This way mastering engineers have the headroom they want.
    It's all about preparing for the next step, so I keep my levels lower.
    This is a topic of much debate, however, as you'll find if you do some searching around here.

    Regarding headroom versus signal level, sometimes a compromise has to be made.
    As an example, if a guitar mic just doesn't sound good unless I crank the gain on the preamp, then I'll forgo my basic headroom rules and go hotter.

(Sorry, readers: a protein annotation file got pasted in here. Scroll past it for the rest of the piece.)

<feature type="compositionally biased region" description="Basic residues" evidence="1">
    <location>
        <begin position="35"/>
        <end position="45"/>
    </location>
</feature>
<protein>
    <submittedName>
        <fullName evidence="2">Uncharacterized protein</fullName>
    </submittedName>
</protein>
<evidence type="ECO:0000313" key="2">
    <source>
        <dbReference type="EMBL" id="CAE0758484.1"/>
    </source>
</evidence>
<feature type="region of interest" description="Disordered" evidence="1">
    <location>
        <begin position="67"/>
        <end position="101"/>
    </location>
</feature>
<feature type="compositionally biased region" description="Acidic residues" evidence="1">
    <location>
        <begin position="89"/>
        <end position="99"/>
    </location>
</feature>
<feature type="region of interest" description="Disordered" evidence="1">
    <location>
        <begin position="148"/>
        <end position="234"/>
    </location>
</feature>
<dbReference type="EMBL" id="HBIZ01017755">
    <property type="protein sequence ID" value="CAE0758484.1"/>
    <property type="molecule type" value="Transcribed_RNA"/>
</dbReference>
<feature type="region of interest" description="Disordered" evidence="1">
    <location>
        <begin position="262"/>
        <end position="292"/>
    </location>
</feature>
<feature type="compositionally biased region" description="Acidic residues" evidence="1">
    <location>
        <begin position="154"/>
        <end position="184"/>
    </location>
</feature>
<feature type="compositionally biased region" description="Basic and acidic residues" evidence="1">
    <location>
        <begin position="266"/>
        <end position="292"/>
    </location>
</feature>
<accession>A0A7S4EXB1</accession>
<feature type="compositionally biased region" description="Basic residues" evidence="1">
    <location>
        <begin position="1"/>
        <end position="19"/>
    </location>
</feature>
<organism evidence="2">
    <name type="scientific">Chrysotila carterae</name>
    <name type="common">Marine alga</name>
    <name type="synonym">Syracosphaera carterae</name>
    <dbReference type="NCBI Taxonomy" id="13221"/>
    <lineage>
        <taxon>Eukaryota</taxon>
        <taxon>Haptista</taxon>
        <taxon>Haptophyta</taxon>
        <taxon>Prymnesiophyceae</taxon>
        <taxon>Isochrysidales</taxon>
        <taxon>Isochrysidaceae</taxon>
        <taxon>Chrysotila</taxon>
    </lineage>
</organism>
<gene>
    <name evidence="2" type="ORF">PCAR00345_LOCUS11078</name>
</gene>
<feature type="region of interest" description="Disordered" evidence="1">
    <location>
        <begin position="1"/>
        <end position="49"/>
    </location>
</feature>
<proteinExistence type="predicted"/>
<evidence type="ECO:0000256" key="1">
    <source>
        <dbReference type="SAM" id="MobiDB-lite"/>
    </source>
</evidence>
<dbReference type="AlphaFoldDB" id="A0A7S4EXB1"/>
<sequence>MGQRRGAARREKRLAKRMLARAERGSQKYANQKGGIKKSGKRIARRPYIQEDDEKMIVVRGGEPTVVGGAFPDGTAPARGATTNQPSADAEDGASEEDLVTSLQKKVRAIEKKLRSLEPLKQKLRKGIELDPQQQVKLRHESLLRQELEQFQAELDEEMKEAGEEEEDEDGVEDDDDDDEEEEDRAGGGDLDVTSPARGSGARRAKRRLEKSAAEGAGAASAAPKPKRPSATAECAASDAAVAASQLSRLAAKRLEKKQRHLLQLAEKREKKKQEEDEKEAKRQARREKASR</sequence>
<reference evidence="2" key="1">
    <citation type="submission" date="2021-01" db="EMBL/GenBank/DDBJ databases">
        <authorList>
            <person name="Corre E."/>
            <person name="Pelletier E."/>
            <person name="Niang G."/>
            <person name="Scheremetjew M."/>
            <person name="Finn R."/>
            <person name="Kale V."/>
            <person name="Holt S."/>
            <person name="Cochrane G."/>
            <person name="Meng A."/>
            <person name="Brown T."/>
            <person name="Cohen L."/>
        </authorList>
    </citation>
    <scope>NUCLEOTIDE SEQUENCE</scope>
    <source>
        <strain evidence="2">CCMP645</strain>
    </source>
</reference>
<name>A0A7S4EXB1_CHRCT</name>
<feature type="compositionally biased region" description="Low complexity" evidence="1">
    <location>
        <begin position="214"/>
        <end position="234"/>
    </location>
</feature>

If your snare sounds SWEET hitting at -3dBfs and not-so-good at lower levels, then forget the rules.
    Balance is really about the ear. I have numerical guidelines, but what I hear always wins out.
     
  7. GregLarson

    GregLarson Guest

    thats a really good explanation thanks dude, you've been really helpful. Im going to post what I have after saturday and ill message you when i do so maybe you can critique the work a bit
     
  8. RemyRAD

    RemyRAD Well-Known Member